''We've just been able to it hit the ball really well,'' Cook said. ''Speed on greens has been really good and getting up-and-down has been great. I've been able to hit it pretty close to the hole to make some pretty stress-free putts. But the couple putts that I have had of some length for par, I've been able to roll them in. Everything's going well.''

    The 26-year-old former Arkansas player was at 14-under 128 and had a one-stroke lead over Brian Gay, who shot 64 on Seaside. No one else was closer than five shots going into the final two rounds.

    The 45-year-old Gay won the last of his four PGA Tour titles in 2013.


    RSM Classic: Articles, photos and videos

    Full-field scores from the RSM Classic


    ''I've hit a lot of greens and fairways,'' Gay said. ''I've hit the ball, kept it in front of me. There's a lot of trouble out here, especially with the wind blowing, so I haven't had to make too many saves the first couple days and I putted well.''

    Cook has made the weekend cuts in all four of his starts this season. He earned his PGA Tour card through the Web.com Tour, and has hired Gay's former caddie, Kip Henley.

    ''With him being out here so long, he knows everybody, so it's not like I'm completely the new kid on the block,'' Cook said. ''He's introduced me to a lot of people, so it's just making me feel comfortable out here. He knows his way around these golf courses. We're working really well together.''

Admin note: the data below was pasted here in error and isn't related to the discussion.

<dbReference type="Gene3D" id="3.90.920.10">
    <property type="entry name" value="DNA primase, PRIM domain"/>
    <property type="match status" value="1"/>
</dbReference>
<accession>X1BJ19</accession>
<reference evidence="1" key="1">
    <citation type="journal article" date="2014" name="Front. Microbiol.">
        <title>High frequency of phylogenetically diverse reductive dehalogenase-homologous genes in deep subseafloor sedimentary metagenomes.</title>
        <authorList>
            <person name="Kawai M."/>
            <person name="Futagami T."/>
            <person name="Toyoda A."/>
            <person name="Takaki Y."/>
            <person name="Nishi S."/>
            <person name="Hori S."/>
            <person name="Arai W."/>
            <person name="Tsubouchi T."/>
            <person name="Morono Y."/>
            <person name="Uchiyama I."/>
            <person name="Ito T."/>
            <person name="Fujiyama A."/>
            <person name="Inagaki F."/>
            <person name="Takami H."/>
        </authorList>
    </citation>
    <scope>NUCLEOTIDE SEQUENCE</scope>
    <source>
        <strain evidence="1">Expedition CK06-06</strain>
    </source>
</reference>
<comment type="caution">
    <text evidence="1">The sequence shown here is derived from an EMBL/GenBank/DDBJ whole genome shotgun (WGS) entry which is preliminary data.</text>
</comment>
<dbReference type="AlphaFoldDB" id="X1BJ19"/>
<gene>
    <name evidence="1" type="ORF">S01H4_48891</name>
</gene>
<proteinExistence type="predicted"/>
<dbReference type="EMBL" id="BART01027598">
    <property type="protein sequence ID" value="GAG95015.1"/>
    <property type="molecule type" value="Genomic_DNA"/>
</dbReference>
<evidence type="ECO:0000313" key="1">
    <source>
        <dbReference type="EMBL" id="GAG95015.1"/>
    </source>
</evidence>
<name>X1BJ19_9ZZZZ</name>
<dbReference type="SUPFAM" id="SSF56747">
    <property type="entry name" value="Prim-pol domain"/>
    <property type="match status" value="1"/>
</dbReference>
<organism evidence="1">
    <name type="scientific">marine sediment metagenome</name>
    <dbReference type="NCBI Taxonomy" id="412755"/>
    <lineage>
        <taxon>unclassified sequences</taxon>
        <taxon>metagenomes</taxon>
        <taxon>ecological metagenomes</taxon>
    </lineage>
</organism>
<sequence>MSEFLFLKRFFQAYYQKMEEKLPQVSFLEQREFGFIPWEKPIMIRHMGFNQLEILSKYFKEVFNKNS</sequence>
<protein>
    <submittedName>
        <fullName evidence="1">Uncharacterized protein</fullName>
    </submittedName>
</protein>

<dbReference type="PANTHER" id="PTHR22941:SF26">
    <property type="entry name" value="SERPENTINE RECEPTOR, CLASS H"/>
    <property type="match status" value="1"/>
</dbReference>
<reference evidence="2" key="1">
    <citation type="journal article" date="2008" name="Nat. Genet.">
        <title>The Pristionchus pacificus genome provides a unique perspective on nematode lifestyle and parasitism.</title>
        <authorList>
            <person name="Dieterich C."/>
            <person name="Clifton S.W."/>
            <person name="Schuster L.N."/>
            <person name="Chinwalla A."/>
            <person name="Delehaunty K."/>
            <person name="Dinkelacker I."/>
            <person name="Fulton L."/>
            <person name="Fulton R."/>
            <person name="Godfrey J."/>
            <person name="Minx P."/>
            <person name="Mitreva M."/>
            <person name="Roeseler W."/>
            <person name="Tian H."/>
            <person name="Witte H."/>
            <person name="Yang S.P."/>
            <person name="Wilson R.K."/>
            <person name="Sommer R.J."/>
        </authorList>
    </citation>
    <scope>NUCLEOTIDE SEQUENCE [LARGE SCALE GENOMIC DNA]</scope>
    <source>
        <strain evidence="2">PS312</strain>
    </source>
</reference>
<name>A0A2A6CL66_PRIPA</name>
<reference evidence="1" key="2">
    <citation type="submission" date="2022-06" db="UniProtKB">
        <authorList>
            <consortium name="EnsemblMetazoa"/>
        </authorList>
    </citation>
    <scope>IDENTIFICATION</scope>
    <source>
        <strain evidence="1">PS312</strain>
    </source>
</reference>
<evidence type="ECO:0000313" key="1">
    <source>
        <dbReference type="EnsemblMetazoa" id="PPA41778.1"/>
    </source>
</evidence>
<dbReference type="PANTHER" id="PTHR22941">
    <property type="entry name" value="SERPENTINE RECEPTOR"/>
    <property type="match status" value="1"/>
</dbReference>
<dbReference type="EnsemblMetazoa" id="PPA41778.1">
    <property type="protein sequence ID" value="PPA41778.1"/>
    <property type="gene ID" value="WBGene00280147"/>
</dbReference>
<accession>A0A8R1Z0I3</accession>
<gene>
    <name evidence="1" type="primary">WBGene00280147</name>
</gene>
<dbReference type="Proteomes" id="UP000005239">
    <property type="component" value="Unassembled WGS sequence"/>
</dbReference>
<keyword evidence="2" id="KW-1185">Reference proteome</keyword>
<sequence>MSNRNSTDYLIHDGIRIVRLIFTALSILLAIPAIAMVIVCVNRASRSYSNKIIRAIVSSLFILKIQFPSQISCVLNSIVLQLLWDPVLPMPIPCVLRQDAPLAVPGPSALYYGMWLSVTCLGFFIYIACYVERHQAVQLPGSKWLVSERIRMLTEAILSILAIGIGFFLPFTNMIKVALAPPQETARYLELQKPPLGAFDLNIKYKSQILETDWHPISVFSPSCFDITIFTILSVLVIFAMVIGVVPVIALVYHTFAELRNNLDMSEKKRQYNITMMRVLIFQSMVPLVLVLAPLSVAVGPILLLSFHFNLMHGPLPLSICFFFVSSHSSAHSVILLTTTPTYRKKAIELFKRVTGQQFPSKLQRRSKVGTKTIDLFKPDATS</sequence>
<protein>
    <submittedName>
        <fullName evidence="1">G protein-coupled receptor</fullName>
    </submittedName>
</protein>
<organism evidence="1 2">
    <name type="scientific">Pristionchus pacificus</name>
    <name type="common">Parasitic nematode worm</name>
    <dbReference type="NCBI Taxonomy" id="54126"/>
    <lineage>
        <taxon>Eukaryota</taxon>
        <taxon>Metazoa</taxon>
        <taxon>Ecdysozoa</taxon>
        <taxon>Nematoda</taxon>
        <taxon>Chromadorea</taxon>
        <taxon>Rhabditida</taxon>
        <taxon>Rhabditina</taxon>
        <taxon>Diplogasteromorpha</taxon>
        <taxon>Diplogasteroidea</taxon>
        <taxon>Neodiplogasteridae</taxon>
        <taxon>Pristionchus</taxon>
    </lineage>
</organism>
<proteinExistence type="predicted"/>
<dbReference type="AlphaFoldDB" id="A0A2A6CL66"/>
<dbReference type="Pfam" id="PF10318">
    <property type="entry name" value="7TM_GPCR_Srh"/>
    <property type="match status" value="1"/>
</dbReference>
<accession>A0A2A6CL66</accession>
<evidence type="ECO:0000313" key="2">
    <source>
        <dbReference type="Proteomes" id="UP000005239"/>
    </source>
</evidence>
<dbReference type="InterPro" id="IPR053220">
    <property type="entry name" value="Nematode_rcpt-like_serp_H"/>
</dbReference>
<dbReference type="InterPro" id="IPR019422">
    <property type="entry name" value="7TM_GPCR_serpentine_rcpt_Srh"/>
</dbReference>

First-round leader Chris Kirk followed his opening 63 on the Plantation with a 70 on the Seaside to drop into a tie for third at 9 under with C.T. Pan (65) and Vaughn Taylor (66).

    Brandt Snedeker is looking strong in his first start in some five months because of a sternum injury. Snedeker shot a 67 on the Plantation course and was six shots back at 8 under.

    ''I was hitting the ball really well coming down here,'' Snedeker said. ''I was anxious to see how I would hold up under pressure. I haven't played a tournament in five months, so it's held up better than I thought it would. Ball-striking's been really good, mental capacity's been unbelievable.

    ''I think being so fresh, excited to be out there and thinking clearly. My short game, which has always been a strength of mine, I didn't know how sharp it was going to be. It's been really good so far.''